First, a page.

Maximum Speed: 4Gbps

Note that it says the LUN is unbound. It’s not unbound though, it’s part of a Storage Pool. So to get information about the LUNs in a Pool, you’ll need to run a command which specifically addresses Storage Pools.

naviseccli -h sp-ip-address storagepool –list [-id poolID|-name poolName] [-availableCap] [-consumedCap] [-currentOp] [-description] [-disks] [-diskType] [-luns] [-opState] [-opStatus] [-prcntOp] [-rawCap] [-rtype] [-prcntFullThreshold] [-state] [-status] [-subscribedCap] [-userCap] [-prcntFull]

You can’t use -id and -name together. To see the overhead of using pool storage, -consumedCap will give you the total. Unfortunately -diskType is not as useful as I’d hoped, because if you’re running different types it comes back with “Mixed”.

If you want to modify a pool’s configuration, you can use -modify to, er, modify the pool.

naviseccli -h sp-ip-address storagepool -modify -id poolID| -name poolName[-newName newName] [-description description] [-fastcache on|off] [-prcntFullThreshold threshold] [-autotiering scheduled|manual] [-o]

The cool thing about this is that you can turn FAST Cache on and off, and use it to modify FAST auto-tiering as well. This could be very useful where you want to script for certain workloads to use FAST Cache during the day, but then you want to have it off during backup windows.

Finally, my favourite switch is -feature -info, which lists a pool’s configuration information.

naviseccli -h sp-ip-address storagepool -feature -info [-isVirtualProvisioningSupported] [-maxPools] [-maxDiskDrivesPerPool] [-maxDiskDrivesAllPools] [-maxDiskDrivesPerOp] [-maxPoolLUNs] [-minPoolLUNSize] [-maxPoolLUNSize] [-numPools] [-numPoolLUNs] [-numThinLUNs] [numDiskDrivesAllPools] [-availableDisks]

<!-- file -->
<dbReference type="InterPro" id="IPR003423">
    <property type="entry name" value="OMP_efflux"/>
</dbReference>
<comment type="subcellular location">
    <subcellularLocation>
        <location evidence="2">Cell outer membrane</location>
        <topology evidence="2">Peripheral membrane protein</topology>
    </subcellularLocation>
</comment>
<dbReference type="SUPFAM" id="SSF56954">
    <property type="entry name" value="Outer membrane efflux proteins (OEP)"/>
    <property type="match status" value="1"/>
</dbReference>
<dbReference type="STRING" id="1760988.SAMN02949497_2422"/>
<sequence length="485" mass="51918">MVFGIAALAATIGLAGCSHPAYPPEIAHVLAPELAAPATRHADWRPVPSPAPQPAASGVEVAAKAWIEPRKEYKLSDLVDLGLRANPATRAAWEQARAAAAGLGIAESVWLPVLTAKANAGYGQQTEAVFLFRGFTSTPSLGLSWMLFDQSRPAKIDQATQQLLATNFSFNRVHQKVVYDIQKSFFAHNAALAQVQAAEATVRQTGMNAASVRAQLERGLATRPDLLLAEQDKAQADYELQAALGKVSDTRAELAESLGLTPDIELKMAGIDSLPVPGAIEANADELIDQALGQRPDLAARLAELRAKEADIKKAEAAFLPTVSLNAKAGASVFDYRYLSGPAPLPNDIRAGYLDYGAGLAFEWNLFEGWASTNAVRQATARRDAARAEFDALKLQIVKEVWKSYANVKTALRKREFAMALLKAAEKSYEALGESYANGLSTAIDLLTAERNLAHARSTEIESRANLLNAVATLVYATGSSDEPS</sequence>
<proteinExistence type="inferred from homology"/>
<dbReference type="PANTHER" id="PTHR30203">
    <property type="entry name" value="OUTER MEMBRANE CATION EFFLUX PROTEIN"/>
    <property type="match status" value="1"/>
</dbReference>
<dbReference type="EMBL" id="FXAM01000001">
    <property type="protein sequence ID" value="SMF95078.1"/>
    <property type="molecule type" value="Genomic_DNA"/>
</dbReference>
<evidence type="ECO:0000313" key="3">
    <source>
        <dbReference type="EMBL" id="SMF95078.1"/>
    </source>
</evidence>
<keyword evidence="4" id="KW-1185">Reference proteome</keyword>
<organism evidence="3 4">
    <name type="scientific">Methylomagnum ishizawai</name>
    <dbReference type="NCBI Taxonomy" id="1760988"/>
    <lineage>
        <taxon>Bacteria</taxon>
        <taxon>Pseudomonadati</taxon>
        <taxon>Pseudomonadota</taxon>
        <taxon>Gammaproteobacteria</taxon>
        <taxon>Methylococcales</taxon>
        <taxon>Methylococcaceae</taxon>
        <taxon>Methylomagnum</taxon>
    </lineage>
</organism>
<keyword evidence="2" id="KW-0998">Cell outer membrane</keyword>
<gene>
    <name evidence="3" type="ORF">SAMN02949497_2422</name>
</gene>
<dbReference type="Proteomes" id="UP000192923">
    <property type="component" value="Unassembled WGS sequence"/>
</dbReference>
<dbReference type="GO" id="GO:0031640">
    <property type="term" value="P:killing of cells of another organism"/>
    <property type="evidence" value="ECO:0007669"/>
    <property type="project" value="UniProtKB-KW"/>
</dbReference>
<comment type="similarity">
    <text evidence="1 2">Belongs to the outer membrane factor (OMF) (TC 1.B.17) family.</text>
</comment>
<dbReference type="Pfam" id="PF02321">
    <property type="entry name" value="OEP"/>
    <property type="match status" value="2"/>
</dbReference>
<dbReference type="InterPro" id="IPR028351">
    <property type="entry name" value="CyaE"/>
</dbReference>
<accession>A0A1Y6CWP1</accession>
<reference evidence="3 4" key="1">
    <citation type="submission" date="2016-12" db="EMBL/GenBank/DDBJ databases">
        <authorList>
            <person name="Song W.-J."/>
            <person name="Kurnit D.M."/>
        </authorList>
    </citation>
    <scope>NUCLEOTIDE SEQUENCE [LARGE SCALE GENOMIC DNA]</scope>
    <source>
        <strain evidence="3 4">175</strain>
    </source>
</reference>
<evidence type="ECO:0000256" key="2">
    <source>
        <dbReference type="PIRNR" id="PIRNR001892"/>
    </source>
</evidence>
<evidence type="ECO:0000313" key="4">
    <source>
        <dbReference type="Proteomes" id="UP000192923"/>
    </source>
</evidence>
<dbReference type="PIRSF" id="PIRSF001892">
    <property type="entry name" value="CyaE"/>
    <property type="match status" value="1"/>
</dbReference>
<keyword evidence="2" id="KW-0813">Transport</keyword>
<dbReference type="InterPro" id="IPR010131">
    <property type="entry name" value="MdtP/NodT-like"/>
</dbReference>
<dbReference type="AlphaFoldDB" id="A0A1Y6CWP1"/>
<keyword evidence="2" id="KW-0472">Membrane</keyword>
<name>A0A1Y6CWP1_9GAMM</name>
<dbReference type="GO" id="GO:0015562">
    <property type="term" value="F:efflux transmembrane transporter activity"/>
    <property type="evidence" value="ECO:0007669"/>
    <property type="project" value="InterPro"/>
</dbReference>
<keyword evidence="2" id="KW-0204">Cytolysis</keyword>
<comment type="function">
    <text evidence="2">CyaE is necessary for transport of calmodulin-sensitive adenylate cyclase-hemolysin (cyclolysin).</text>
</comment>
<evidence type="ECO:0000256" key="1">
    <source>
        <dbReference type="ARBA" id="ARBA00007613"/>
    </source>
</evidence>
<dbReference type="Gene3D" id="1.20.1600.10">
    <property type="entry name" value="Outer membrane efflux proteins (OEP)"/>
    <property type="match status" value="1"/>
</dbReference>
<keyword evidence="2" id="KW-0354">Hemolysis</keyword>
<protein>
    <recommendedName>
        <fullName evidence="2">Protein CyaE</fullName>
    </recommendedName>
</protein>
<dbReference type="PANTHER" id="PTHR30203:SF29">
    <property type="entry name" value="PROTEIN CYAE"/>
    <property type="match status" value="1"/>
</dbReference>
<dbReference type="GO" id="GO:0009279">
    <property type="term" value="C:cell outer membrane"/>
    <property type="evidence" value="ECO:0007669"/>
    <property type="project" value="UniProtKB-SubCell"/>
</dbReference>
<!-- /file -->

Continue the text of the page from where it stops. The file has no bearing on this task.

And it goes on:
The main feature of this command is that you don’t need to remember the maximum numbers of disks you can put in a pool. In an environment where you may have a number of different models of CLARiiON and / or VNX, this will save some time digging through various pdf files from EMC.

EMC – naviseccli getlun -capacity

I needed to run this command recently to get the blocksize of a pool LUN that I wanted to migrate to a traditional FLARE LUN. I’ll going into the reasons for the migration another time, but basically a pool LUN doesn’t show you the number of blocks consumed when viewed through Unisphere.

So I used naviseccli to report the block count accurately so I could create another LUN of exactly the same size.

I:\>naviseccli -address getlun 432 -capacity
LUN Capacity(Megabytes):    1048576
LUN Capacity(Blocks):       2147483648

It’s also important to note that you cannot migrate a LUN using the LUN Migration tool to a LUN that is larger than the source. Test it for yourself if you don’t believe me. If you want to migrate a LUN to a larger destination you need to use SAN Copy. This also became an issue recently when I needed to migrate some Pool LUNs to traditional MetaLUNs and used components that were a block or two too large. Fortunately when you create a MetaLUN you can specify the correct block count / MB / GB / size.

naviseccli – don’t hate it because it’s beautiful.